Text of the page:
Colorado Senator Julie Gonzales said that today is the furthest a bill to replace Columbus Day as a state holiday has ever come, while expressing disappointment that her bill lost.
The vote was unanimous in the State, Military, and Veteran’s Affairs Committee in the Senate on Wednesday to defeat the 4th attempt to reject the holiday in Colorado.
The bill, HB 1185, did pass the House on March 4, brought by co-sponsor Representative Adrienne Benavidez.
Word in the Capitol was that Democratic Senator Lois Court suggested she would vote against the measure, but audience members in attendance expressed shock to watch Democratic Senators Mike Foote and Rhonda Fields also vote against the bill. Foote voted against a similar bill in 2016, but in favor of Repeal Columbus Day as a State Holiday in 2017.
Columbus Day was first marked nationally in 1907 in Pueblo, Colorado. Pueblo has seen actions to abolish the holiday for over 25 years.
The attempt to reject Columbus Day in Colorado has seen three previous tries beginning in 2016. Other states have passed similar measures including Alaska, Minnesota, Vermont, and South Dakota as well as cities such as Austin, Los Angeles, Minneapolis, San Francisco, Seattle, Pheonix, and even Denver. Berkeley was the first in the nation to adopt Indigenous Peoples’ Day in 1992.
Gonzales, born on an Apache reservation in Southern Colorado, opened with her motivation for bringing the bill, “My mom was my second grade teacher. And I witnessed her have to teach about Columbus Day. I had to listen to my mom teach a group of Apache kids.” The Senator prefaced testimony saying that legislators would hear about ongoing generational trauma “that is a consequence of this holiday.”
A handful of those opposing a possible statute testified that the bill was a disrespect to the Italian community. Gerald Lewis Carlisle, chair of the Colorado Italian American Foundation, part of a national foundation that works to oppose efforts to repeal Columbus Day, cited population disparities between Italian Americans and Indigenous peoples as one reason to vote against the bill, “According to the 2000 census, [Indigenous] number about 50,000 or about 1% of the Colorado population compared to the number of Italian Americans across Colorado numbering about 200,000, about 5% of the state’s population.” Carlisle also expressed confusion about why Columbus Day was selected to be replaced with Colorado Day saying that Christopher Columbus has been used as the “fall guy” to accomplish the goal of repealing the holiday.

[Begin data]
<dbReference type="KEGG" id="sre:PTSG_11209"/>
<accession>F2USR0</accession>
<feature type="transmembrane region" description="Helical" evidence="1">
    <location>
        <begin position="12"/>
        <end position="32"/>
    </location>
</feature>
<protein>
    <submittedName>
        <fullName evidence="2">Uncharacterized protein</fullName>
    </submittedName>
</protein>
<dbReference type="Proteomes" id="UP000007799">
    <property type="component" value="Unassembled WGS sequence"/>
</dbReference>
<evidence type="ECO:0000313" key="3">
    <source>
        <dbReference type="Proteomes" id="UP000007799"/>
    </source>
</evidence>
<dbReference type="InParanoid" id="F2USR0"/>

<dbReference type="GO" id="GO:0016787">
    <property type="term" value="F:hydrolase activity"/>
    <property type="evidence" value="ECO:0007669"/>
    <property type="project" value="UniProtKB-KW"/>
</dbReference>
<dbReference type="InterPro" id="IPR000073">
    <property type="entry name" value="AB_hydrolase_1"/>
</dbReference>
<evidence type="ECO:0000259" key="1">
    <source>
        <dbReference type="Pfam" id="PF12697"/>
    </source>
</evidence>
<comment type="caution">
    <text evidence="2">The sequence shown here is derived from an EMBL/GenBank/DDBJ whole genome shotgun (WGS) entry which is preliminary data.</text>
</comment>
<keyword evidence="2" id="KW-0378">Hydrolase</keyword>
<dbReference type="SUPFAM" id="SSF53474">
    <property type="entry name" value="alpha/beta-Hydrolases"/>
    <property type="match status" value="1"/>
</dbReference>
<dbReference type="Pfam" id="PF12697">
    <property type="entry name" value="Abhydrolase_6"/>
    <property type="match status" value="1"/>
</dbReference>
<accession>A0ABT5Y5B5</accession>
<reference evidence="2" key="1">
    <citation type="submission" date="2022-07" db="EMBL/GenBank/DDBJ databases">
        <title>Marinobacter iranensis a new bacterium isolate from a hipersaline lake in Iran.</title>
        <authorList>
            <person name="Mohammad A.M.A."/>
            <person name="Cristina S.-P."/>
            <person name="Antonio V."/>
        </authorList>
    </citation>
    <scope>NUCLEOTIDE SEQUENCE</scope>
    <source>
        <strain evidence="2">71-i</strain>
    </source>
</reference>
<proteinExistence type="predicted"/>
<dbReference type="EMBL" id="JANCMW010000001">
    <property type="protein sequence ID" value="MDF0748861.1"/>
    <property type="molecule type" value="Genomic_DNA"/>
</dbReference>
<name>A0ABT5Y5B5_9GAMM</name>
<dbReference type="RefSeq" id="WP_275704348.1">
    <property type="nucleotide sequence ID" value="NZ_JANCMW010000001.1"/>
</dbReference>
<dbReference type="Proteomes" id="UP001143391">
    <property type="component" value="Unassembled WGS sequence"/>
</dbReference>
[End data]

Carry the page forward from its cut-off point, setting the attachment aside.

Sky Roosevelt Morris, a member of the council of the Colorado American Indian Movement took issue with Carlisle’s statements, “We don’t make enough of the population of this state or the United States to even matter. So the tyranny of the majority should be the deciding factor here according to our opponents.”
Sixteen year old Isnala Cross, Oglala Lakota, told of her years of schooling where she was told she was “primitive.”
“I wish that you guys will all understand why us Native American children are fighting to have this taken away. There is no way to justify what [Columbus] has done to our people and what is still happening to our young native views, and how bad this trauma carries on through our family and what can be held for our future children if this holiday is still here.”
Historical perspective contrasted between proponents and opponents as well.
Barbara Pietrafeso of Arvada said in testimony, “We’re hearing many things today that we really don’t know what is true and what is not true. The only thing we know is what’s happened recently, “but then followed that statement with, “Columbus came here 526 years ago. We do know that he did not come to the United States, that he discovered Hispaniola.”
Many of those testifying in support of the bill expressed honor for the youth who testified, and also their elders.
Two of those youth were fourth-grader Donovan Gurolla and his younger sister Jasmine Gurolla, “I think it is time to tell the truth. We have been on this land since the beginning of time. Columbus did not discover me. History is no longer ‘his’ story. It is now ‘our’ story.” Jasmine agreed, “We need to change the history books. We need to tell our stories. I am here against Columbus Day holiday because it makes me sad.”
“I’ve worked for passage of similar bills before,” began Joan Policastri of Longmont, “There is divisiveness of the issue within just the Italian community. After speaking to friends and relatives, she concluded, “There isn’t a unified Italian voice in favor of Columbus Day. We understand the effect this has had on children, not just the American Indian children, but also on us. I do believe that Colorado will eventually eliminate this holiday. And I hope it can start here.”
Senator Lois Court
Senator Rhonda Fields
Senator Mike Foote
Senator Vicki Marble
Senator Jerry Sonnenberg